Role of Pharmacist in TDM

Role of Pharmacist in TDM

Therapeutic drug monitoring (TDM) refers to the measurement and interpretation of principally blood or plasma drug concentration measurements to optimize a patient’s drug therapy and clinical outcome while minimizing the risk of drug-induced toxicity. TDM involves tailoring a dosing regimen to a patient by maintaining the plasma or blood concentration within a particular range. To achieve optimal  drug therapy 3 objectives should be met: 

To attain the desired pharmacological effect of the drug. 

To reach the maximal effect in the shortest possible time. 

To decrease the risk of toxicity. 

Therapeutic drug monitoring (TDM) is helpful in drugs: 

With a narrow therapeutic index. 

Which is highly protein bound. 

Which are liable to interact. 

In which the metabolite might be toxic. 

Role of Pharmacist in TDM: 

A reliable and responsive TDM service depends on teamwork between nurses, doctors, pharmacists, scientists, and technical staff. The clinical pharmacist should provide advice to medical staff on the appropriate use and timing of TDM and assist with the interpretation of results. In addition, the pharmacist may be involved in:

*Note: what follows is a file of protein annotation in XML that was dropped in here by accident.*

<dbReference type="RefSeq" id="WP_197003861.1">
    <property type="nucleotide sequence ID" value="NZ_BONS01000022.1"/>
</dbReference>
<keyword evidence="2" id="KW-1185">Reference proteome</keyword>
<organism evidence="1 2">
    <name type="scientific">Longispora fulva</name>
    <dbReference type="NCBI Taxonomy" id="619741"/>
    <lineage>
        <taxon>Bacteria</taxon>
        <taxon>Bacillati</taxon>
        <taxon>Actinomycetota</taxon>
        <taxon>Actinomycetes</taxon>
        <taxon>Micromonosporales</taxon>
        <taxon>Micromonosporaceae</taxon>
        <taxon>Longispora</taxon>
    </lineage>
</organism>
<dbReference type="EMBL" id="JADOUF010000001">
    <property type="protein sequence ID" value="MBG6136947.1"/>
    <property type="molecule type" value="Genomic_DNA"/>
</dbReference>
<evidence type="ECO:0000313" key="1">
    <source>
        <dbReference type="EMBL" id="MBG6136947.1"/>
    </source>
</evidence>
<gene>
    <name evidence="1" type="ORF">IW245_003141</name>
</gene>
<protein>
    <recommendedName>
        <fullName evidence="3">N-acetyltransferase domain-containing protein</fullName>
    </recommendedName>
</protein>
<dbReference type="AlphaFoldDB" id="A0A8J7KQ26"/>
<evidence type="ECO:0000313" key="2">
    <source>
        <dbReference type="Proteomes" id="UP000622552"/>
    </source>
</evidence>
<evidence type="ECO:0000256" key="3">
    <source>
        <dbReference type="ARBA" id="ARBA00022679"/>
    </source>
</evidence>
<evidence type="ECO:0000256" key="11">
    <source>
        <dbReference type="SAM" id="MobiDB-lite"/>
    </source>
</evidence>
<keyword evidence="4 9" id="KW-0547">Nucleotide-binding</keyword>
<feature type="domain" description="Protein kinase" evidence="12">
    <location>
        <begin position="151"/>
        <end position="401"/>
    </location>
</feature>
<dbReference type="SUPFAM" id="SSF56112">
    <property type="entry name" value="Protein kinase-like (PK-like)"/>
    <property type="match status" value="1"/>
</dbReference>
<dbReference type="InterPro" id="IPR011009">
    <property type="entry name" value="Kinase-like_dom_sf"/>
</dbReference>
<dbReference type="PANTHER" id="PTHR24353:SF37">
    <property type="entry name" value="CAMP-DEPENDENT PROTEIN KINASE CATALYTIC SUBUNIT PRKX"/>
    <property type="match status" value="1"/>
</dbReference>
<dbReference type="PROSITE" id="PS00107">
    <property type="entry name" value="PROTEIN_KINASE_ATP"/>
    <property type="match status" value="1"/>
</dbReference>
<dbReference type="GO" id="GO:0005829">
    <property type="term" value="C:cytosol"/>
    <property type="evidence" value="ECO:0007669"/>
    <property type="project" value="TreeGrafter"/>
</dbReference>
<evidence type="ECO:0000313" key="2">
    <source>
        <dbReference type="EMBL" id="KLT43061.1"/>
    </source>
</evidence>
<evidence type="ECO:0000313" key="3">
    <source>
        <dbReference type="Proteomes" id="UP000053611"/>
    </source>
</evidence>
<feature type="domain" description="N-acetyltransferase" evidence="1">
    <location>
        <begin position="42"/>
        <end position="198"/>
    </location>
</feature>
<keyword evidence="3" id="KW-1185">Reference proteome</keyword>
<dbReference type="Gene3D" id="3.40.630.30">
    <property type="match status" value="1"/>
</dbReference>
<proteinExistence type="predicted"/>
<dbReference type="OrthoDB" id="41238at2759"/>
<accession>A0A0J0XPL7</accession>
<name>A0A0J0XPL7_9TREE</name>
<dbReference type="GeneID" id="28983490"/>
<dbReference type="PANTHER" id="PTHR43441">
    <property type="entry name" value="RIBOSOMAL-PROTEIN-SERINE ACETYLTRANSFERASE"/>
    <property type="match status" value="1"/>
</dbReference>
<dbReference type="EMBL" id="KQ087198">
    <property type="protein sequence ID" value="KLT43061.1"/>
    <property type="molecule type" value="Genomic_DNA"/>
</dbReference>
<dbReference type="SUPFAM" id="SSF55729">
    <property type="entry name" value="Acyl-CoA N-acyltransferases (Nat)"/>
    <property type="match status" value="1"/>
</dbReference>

Initial selection of drug regimen. This may involve decisions about drug choice, dose,  dosing interval, route of administration, and dosage form of the drug, taking into account factors such as sex, age, body weight, race, metabolism status, renal function,  plasma albumin concentration, use of other drugs and laboratory results.


Adjustment of the dosage regimen based on TDM results and the patient’s clinical response. 

Assessment of possible causes for unexpected results, such as non-compliance,  bioavailability problems, medication errors, drug interactions, or pharmacogenetic variability. 

Dose adjustment for patients on hemodialysis or peritoneal dialysis. 

Provision of poison information. 

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